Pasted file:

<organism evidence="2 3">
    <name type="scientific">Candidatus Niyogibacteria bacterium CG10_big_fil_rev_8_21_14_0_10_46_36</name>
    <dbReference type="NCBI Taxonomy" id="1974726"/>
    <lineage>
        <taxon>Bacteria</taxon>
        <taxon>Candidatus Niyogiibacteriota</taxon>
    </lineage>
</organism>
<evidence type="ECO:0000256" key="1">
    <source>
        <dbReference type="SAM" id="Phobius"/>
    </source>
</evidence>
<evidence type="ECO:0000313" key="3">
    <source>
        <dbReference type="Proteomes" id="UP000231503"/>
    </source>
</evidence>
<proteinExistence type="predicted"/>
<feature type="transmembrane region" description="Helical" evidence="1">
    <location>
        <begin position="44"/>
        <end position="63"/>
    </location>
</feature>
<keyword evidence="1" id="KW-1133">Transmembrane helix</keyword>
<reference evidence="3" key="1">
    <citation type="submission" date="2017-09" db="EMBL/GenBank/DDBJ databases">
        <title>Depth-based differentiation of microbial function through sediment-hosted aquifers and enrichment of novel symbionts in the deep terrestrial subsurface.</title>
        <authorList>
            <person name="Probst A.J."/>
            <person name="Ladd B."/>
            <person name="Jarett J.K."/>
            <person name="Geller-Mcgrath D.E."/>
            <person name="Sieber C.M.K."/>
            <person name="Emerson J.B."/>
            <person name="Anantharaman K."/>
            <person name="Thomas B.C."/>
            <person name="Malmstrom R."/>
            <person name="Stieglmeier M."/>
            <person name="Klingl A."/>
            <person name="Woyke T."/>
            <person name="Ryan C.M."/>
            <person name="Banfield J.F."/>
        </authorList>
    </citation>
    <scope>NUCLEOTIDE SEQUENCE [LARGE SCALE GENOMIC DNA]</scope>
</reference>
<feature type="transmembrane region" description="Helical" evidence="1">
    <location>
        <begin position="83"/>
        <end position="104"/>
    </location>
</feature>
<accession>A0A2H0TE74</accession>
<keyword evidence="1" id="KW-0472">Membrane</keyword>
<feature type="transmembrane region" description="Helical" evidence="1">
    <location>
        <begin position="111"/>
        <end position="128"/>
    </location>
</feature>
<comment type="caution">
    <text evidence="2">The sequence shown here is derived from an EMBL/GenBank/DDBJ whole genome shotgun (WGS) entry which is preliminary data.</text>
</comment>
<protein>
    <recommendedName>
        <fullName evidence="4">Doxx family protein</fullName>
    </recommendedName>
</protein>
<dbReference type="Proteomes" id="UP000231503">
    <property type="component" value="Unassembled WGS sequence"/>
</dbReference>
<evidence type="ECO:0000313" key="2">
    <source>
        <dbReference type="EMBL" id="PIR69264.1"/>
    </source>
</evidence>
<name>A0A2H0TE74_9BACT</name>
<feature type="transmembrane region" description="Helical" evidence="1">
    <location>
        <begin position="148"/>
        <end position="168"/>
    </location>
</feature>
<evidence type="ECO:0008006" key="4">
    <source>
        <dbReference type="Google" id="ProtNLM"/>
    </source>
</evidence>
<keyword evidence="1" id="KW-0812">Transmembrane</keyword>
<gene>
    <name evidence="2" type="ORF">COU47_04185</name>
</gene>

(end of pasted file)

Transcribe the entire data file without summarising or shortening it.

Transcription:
<organism evidence="2 3">
    <name type="scientific">Candidatus Niyogibacteria bacterium CG10_big_fil_rev_8_21_14_0_10_46_36</name>
    <dbReference type="NCBI Taxonomy" id="1974726"/>
    <lineage>
        <taxon>Bacteria</taxon>
        <taxon>Candidatus Niyogiibacteriota</taxon>
    </lineage>
</organism>
<evidence type="ECO:0000256" key="1">
    <source>
        <dbReference type="SAM" id="Phobius"/>
    </source>
</evidence>
<evidence type="ECO:0000313" key="3">
    <source>
        <dbReference type="Proteomes" id="UP000231503"/>
    </source>
</evidence>
<proteinExistence type="predicted"/>
<feature type="transmembrane region" description="Helical" evidence="1">
    <location>
        <begin position="44"/>
        <end position="63"/>
    </location>
</feature>
<keyword evidence="1" id="KW-1133">Transmembrane helix</keyword>
<reference evidence="3" key="1">
    <citation type="submission" date="2017-09" db="EMBL/GenBank/DDBJ databases">
        <title>Depth-based differentiation of microbial function through sediment-hosted aquifers and enrichment of novel symbionts in the deep terrestrial subsurface.</title>
        <authorList>
            <person name="Probst A.J."/>
            <person name="Ladd B."/>
            <person name="Jarett J.K."/>
            <person name="Geller-Mcgrath D.E."/>
            <person name="Sieber C.M.K."/>
            <person name="Emerson J.B."/>
            <person name="Anantharaman K."/>
            <person name="Thomas B.C."/>
            <person name="Malmstrom R."/>
            <person name="Stieglmeier M."/>
            <person name="Klingl A."/>
            <person name="Woyke T."/>
            <person name="Ryan C.M."/>
            <person name="Banfield J.F."/>
        </authorList>
    </citation>
    <scope>NUCLEOTIDE SEQUENCE [LARGE SCALE GENOMIC DNA]</scope>
</reference>
<feature type="transmembrane region" description="Helical" evidence="1">
    <location>
        <begin position="83"/>
        <end position="104"/>
    </location>
</feature>
<accession>A0A2H0TE74</accession>
<keyword evidence="1" id="KW-0472">Membrane</keyword>
<feature type="transmembrane region" description="Helical" evidence="1">
    <location>
        <begin position="111"/>
        <end position="128"/>
    </location>
</feature>
<comment type="caution">
    <text evidence="2">The sequence shown here is derived from an EMBL/GenBank/DDBJ whole genome shotgun (WGS) entry which is preliminary data.</text>
</comment>
<protein>
    <recommendedName>
        <fullName evidence="4">Doxx family protein</fullName>
    </recommendedName>
</protein>
<dbReference type="Proteomes" id="UP000231503">
    <property type="component" value="Unassembled WGS sequence"/>
</dbReference>
<evidence type="ECO:0000313" key="2">
    <source>
        <dbReference type="EMBL" id="PIR69264.1"/>
    </source>
</evidence>
<name>A0A2H0TE74_9BACT</name>
<feature type="transmembrane region" description="Helical" evidence="1">
    <location>
        <begin position="148"/>
        <end position="168"/>
    </location>
</feature>
<evidence type="ECO:0008006" key="4">
    <source>
        <dbReference type="Google" id="ProtNLM"/>
    </source>
</evidence>
<keyword evidence="1" id="KW-0812">Transmembrane</keyword>
<gene>
    <name evidence="2" type="ORF">COU47_04185</name>
</gene>